On Wednesday night, hundreds of demonstrators rallied in front of the Harvard Kennedy School to protest the school’s decision to invite President-elect Donald Trump’s advisors to a local conference. A day before the rally, Stephen Bannon, Trump’s chief White House strategist and former chief executive of Breitbart News, canceled his appearance, which was scheduled for the second night of the conference.
Protesters noted that false news and racist, xenophobic, and misogynistic opinion pieces flourished on Breitbart under Bannon. Bannon has also bragged about making the website a home for the “alt-right”—a white nationalist movement. Protesters argued that inviting Bannon to campus was normalizing and legitimizing a man who gave a platform to white supremacy, xenophobia, racism, Islamophobia, and transphobia.
The crowd even heard from the subject of one such Islamophobic article on Breitbart: Nadeem Mazen, a Cambridge City Councilor whom the website accused of extremist sympathies.
A Kennedy School spokesperson confirmed Bannon wouldn’t attend, though did not prove a reason, reports “The Boston Globe.” Ralliers, however, were confident their quick organization and public outcry played a role.
The Dean of the Harvard Kennedy School defended the decision to invite Bannon, saying that guests are welcome to speak even if their views “are abhorrent to some members of our community or are in conflict with the values of the Kennedy School itself.”
The school invited Bannon to participate in the final panel of their two day “Campaign for President” conference, in which gathers together campaign managers and aides from both the Republican and Democrat parties and national journalists to discuss the election. The conference has been held every four years since 1972. Kellyanne Conway, Trump’s former campaign manager, is slated to attend the panel Thursday night.
Speakers at the rally voiced concerns that many Americans—particularly people of color, immigrants, women, and the LGBTQ community—have voiced during Trump’s campaign.
“I teach fourth graders, and a lot of them are afraid that their [family members] will be deported,” said Nino Brown, who co-organized the event. He wants to tell his students there’s nothing to worry about, but Brown remembers that President Obama deported 2 million immigrants in his first term.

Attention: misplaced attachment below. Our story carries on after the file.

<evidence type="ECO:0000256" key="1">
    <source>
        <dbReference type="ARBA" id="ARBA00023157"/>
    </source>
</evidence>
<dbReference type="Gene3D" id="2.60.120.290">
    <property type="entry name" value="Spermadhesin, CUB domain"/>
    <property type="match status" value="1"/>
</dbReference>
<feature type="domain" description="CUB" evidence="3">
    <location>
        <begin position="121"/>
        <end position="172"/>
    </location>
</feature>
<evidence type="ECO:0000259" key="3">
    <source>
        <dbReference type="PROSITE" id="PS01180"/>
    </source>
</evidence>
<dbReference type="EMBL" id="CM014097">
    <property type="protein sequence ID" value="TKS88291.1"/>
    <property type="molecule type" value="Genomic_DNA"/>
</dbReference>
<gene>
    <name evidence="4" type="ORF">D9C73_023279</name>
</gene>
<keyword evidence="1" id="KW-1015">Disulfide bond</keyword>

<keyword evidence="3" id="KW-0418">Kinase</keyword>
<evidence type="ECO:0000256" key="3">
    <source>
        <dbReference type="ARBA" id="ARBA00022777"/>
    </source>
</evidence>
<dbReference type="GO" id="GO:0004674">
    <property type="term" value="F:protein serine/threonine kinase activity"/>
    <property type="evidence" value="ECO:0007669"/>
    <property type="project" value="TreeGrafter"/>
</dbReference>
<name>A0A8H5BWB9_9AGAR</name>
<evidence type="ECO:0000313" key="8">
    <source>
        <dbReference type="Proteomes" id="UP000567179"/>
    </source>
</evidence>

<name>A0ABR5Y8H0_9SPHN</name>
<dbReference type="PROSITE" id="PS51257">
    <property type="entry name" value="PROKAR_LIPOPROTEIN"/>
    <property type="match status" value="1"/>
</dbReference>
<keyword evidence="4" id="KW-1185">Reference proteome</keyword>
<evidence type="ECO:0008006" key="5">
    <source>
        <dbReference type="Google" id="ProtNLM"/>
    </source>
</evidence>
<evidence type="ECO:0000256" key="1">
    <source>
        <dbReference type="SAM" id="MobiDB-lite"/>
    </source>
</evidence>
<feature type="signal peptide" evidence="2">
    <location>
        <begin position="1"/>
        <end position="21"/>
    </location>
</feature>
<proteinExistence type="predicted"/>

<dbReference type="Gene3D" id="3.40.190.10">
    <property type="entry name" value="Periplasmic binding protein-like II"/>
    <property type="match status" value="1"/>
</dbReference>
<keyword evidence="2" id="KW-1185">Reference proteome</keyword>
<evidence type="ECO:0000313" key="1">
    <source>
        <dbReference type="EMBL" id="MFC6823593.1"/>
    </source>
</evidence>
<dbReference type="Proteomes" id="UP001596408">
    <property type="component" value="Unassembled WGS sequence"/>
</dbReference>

Other speakers emphasized the threat that the President-elect could pose to Muslims, African-Americans, undocumented immigrants, and women. LGBTQ rights were also a major concern. Trump’s vice president, Mike Pence, has a record of opposing gay rights and some critics accuse him of supporting conversion therapy.
November 30 also marked a Jewish Day of Resistance in 30 cities, and several speakers reflected on anti-Semitism in the U.S. and in 1930s Germany. Trump received support from neo-Nazis and hate groups, though he has publicly denounced them.
Roni Simcha Miller highlighted their experience as a Jewish trans person. They emphasized the need to protect LGBTQ rights, and the rights for trans people to choose their identities. “There’s this ongoing cycle of oppression that, as a Jew, I just can’t stand by,” they told “Spare Change News.”
The rally ended with a march through Harvard Square and around Cambridge, with protesters taking up a lane of Memorial Drive.
Protesters also demanded that Harvard declare itself a “sanctuary campus,” which means the university would, among other things, refuse to provide the status of undocumented students to federal immigration authorities.
Over two dozen organizations co-sponsored the protest, including the Boston branches of the NAACP and the National Organization for Women, Student Immigrant Movement, Jewish Voice for Peace, local unions, peace activists, and socialist organizations.